The survivors arrived in Israel on Monday for a six-day trip organized by the Israeli Disarmament Movement and the International Campaign to Abolish Nuclear Weapons (ICAN). The group visited Jerusalem holy sites and held signs reading "Nuclear Abolition" in Japanese.
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In 1945, the United States dropped an atomic bomb on the city of Hiroshima, leading to Japan's surrender and the end of World War II. The blast destroyed most of the city and killed as many as 140,000 people.
Nobuo Miyake, 83, recalled the devastating moment that the bomb, dubbed "Little Boy," hit his city.
"There was a bright light, like a lightning," said the survivor, who was riding the subway on his way to visit his ailing mother when the bomb hit only two kilometers away. "The ceiling was lit by a blinding flash. I was shocked."
Miyake, 16 at the time, quickly jumped out of the train, a decision that had likely saved his life; many of his fellow passengers were killed in the explosion.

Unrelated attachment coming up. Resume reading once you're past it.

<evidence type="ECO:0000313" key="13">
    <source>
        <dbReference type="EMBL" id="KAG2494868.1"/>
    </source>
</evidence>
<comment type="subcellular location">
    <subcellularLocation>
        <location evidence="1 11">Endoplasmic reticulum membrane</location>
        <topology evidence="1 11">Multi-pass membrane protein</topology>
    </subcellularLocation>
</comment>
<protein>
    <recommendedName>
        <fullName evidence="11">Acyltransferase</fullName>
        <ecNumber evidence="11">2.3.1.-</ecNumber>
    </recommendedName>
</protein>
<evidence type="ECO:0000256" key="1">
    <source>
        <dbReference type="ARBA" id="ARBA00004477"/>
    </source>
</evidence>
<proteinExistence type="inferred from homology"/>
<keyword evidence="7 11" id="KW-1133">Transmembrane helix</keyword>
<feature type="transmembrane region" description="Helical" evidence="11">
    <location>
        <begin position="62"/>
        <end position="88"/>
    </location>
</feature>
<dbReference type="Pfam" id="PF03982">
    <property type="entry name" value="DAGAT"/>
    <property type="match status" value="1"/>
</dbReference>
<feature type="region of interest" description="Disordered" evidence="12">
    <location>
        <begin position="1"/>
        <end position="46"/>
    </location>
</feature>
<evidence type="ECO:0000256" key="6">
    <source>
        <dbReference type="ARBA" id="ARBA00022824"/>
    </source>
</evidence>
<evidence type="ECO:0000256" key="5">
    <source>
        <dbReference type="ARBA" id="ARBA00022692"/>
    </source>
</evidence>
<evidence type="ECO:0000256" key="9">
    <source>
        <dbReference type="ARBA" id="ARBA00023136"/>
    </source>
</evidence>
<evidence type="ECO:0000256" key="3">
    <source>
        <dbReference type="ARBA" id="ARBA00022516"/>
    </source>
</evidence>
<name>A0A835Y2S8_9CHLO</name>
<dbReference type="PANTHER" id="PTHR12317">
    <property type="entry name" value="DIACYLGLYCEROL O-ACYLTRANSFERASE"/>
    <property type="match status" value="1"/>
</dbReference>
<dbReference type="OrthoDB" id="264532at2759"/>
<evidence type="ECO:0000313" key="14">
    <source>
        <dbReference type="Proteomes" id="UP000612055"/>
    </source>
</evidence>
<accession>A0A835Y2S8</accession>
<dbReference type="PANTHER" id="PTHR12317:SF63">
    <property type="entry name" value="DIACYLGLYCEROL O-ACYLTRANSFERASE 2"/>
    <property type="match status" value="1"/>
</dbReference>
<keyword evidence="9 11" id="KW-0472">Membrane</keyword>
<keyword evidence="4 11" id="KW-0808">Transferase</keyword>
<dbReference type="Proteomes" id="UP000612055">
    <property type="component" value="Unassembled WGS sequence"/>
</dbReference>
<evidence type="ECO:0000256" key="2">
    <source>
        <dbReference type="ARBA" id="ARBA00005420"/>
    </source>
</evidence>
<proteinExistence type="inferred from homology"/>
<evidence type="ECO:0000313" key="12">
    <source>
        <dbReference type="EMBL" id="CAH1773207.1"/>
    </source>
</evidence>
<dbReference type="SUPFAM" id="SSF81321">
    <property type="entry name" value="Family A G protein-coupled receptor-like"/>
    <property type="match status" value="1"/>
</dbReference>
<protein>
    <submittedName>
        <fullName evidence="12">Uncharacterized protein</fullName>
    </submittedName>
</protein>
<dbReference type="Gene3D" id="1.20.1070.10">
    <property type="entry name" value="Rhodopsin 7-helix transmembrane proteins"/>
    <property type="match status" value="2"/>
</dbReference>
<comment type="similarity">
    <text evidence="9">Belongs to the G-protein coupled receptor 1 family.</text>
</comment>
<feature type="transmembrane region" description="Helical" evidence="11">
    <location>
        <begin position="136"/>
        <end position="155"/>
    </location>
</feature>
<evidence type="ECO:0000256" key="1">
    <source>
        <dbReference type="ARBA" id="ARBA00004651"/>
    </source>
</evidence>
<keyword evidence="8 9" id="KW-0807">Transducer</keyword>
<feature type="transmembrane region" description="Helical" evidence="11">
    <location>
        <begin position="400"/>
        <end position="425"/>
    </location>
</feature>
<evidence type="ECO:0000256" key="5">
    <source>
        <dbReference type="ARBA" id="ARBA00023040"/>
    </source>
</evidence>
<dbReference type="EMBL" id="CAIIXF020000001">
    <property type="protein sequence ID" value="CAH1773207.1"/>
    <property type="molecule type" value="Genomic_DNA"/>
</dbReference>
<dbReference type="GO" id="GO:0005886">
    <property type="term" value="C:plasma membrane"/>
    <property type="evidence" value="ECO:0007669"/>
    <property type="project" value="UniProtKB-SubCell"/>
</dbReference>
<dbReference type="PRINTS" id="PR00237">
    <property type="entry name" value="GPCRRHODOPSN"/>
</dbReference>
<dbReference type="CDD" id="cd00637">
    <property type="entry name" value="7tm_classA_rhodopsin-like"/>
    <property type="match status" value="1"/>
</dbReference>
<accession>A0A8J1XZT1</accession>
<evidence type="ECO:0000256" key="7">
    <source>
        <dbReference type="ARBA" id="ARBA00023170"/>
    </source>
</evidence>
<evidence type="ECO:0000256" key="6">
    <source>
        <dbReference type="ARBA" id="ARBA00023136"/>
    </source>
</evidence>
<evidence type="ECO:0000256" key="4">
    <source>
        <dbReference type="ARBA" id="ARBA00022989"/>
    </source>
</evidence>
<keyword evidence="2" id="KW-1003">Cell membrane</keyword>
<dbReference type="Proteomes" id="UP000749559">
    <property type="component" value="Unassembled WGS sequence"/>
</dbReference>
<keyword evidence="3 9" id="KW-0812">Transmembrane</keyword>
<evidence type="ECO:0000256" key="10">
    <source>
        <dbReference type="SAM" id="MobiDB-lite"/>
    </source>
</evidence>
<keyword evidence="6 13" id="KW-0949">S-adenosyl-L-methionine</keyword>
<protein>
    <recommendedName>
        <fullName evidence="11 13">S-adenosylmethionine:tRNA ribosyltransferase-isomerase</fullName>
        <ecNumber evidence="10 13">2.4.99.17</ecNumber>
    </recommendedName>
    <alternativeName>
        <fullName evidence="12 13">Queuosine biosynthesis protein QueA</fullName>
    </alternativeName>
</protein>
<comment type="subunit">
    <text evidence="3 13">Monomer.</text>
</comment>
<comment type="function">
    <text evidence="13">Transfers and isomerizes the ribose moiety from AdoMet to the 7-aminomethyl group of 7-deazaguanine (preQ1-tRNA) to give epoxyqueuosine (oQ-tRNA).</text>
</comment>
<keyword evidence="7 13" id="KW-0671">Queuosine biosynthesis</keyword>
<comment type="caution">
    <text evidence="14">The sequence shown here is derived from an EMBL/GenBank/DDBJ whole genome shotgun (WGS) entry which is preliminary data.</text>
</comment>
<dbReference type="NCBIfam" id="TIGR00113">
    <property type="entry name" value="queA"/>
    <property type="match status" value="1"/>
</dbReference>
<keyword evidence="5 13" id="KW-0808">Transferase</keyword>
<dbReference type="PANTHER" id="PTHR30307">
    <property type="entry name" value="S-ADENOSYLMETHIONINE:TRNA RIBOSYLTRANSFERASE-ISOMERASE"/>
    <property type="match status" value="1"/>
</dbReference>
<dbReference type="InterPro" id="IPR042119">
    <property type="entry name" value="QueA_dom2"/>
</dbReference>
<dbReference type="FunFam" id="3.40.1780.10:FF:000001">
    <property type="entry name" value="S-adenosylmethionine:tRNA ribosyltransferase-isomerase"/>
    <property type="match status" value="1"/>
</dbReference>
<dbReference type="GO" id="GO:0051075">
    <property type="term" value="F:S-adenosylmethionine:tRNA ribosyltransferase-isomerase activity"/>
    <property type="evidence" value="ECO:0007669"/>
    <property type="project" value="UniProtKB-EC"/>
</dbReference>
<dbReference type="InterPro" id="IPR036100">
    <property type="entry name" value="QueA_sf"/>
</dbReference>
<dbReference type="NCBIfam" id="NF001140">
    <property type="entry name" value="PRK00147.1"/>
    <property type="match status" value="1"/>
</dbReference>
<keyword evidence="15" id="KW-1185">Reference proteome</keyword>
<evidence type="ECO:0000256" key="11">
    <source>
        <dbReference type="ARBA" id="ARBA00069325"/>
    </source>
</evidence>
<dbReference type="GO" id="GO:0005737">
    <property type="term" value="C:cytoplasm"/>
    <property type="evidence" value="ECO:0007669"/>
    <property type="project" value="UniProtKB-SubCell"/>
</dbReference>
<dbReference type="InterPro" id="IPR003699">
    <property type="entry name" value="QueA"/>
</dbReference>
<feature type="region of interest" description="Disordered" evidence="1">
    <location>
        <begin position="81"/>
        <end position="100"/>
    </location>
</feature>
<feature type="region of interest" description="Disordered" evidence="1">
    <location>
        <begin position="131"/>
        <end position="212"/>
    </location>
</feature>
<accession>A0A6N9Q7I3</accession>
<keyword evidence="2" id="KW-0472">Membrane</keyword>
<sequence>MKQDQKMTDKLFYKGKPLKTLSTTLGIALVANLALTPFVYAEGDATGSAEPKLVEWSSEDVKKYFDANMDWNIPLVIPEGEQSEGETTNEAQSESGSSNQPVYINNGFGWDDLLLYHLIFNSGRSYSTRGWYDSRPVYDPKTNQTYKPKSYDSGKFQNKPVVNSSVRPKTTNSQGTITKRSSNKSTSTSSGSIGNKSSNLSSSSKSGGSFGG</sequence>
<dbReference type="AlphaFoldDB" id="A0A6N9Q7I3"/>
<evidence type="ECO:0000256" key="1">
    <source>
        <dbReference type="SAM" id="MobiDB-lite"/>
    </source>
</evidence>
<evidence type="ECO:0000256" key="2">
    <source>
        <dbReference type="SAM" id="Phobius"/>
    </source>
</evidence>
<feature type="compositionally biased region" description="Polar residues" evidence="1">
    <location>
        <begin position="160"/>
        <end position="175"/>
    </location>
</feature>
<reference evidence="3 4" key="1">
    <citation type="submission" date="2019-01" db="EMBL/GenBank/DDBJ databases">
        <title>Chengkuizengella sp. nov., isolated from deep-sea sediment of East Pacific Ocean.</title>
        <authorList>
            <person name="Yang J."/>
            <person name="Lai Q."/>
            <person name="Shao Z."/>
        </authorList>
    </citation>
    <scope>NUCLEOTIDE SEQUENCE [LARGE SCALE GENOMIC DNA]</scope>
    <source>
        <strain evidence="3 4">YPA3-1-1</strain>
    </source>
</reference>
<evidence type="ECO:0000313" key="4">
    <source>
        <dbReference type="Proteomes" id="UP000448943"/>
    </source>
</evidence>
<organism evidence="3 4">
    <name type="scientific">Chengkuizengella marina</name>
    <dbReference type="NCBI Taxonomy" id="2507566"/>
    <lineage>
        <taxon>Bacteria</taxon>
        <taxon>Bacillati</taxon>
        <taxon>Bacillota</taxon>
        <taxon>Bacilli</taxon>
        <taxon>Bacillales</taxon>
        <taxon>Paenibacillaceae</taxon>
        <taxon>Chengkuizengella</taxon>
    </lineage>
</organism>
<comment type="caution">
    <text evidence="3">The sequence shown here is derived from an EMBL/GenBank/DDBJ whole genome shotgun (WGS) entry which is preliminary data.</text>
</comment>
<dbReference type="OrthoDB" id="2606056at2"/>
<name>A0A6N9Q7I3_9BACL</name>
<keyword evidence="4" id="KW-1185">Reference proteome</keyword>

'Israeli disarmament is the answer'
The survivors began their trip with a visit to the Wailing Wall, where they placed notes and called for a world free of nuclear weapons.
"Any use of the atom should be forbidden, even for intimidation," 69-year-old survivor Nagayama Iwao said.
The visit comes amid growing tensions between Israel and Iran over the Islamic Republic's nuclear program. Israel and much of the West believe Iran is seeking nuclear weapons, a charge that Tehran denies.
Sharon Dolev, who heads the Israeli Disarmament Movement, stressed that the visit's timing was in no way connected to the standoff with Tehran, but noted that "Israel's maintenance of a nuclear monopoly has propelled other countries like Iran down a nuclear race and caused other Arab countries to threaten to withdraw from the Non-Proliferation Treaty."
She posited that Israel's nuclear demilitarization is the answer to Iran's atom aspirations – an option she branded as "safer than a war we cannot win."
AP contributed to the report
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